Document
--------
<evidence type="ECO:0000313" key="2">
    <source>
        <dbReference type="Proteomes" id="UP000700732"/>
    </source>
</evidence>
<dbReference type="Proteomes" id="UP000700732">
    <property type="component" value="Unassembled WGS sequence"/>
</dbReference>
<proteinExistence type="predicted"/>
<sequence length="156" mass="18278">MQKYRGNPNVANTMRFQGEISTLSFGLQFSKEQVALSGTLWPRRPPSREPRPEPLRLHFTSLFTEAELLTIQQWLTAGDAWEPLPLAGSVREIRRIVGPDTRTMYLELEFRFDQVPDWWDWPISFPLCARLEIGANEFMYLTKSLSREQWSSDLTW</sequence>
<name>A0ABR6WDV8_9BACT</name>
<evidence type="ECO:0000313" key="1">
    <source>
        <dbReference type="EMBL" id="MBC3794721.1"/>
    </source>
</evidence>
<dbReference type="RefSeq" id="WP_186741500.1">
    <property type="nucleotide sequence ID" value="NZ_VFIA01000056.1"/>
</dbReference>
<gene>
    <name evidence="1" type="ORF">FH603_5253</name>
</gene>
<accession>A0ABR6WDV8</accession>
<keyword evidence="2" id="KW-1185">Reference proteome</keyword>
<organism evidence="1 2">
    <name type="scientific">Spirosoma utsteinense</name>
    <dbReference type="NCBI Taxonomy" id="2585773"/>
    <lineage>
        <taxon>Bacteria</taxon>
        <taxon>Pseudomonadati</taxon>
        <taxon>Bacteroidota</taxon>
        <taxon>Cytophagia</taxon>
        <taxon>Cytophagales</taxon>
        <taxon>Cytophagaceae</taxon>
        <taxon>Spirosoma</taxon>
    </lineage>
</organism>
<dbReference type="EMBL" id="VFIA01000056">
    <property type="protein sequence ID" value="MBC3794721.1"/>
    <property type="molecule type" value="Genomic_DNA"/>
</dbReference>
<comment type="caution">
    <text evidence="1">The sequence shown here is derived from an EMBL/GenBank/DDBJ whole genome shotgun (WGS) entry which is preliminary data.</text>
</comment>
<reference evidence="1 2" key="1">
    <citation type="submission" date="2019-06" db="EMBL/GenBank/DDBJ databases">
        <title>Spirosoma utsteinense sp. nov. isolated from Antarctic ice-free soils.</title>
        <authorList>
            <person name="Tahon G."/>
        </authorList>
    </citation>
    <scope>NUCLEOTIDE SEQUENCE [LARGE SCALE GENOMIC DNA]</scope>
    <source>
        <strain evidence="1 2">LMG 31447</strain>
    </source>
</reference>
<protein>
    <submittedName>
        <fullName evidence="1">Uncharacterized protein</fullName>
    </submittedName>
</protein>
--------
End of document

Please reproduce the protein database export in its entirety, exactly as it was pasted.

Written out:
<evidence type="ECO:0000313" key="2">
    <source>
        <dbReference type="Proteomes" id="UP000700732"/>
    </source>
</evidence>
<dbReference type="Proteomes" id="UP000700732">
    <property type="component" value="Unassembled WGS sequence"/>
</dbReference>
<proteinExistence type="predicted"/>
<sequence length="156" mass="18278">MQKYRGNPNVANTMRFQGEISTLSFGLQFSKEQVALSGTLWPRRPPSREPRPEPLRLHFTSLFTEAELLTIQQWLTAGDAWEPLPLAGSVREIRRIVGPDTRTMYLELEFRFDQVPDWWDWPISFPLCARLEIGANEFMYLTKSLSREQWSSDLTW</sequence>
<name>A0ABR6WDV8_9BACT</name>
<evidence type="ECO:0000313" key="1">
    <source>
        <dbReference type="EMBL" id="MBC3794721.1"/>
    </source>
</evidence>
<dbReference type="RefSeq" id="WP_186741500.1">
    <property type="nucleotide sequence ID" value="NZ_VFIA01000056.1"/>
</dbReference>
<gene>
    <name evidence="1" type="ORF">FH603_5253</name>
</gene>
<accession>A0ABR6WDV8</accession>
<keyword evidence="2" id="KW-1185">Reference proteome</keyword>
<organism evidence="1 2">
    <name type="scientific">Spirosoma utsteinense</name>
    <dbReference type="NCBI Taxonomy" id="2585773"/>
    <lineage>
        <taxon>Bacteria</taxon>
        <taxon>Pseudomonadati</taxon>
        <taxon>Bacteroidota</taxon>
        <taxon>Cytophagia</taxon>
        <taxon>Cytophagales</taxon>
        <taxon>Cytophagaceae</taxon>
        <taxon>Spirosoma</taxon>
    </lineage>
</organism>
<dbReference type="EMBL" id="VFIA01000056">
    <property type="protein sequence ID" value="MBC3794721.1"/>
    <property type="molecule type" value="Genomic_DNA"/>
</dbReference>
<comment type="caution">
    <text evidence="1">The sequence shown here is derived from an EMBL/GenBank/DDBJ whole genome shotgun (WGS) entry which is preliminary data.</text>
</comment>
<reference evidence="1 2" key="1">
    <citation type="submission" date="2019-06" db="EMBL/GenBank/DDBJ databases">
        <title>Spirosoma utsteinense sp. nov. isolated from Antarctic ice-free soils.</title>
        <authorList>
            <person name="Tahon G."/>
        </authorList>
    </citation>
    <scope>NUCLEOTIDE SEQUENCE [LARGE SCALE GENOMIC DNA]</scope>
    <source>
        <strain evidence="1 2">LMG 31447</strain>
    </source>
</reference>
<protein>
    <submittedName>
        <fullName evidence="1">Uncharacterized protein</fullName>
    </submittedName>
</protein>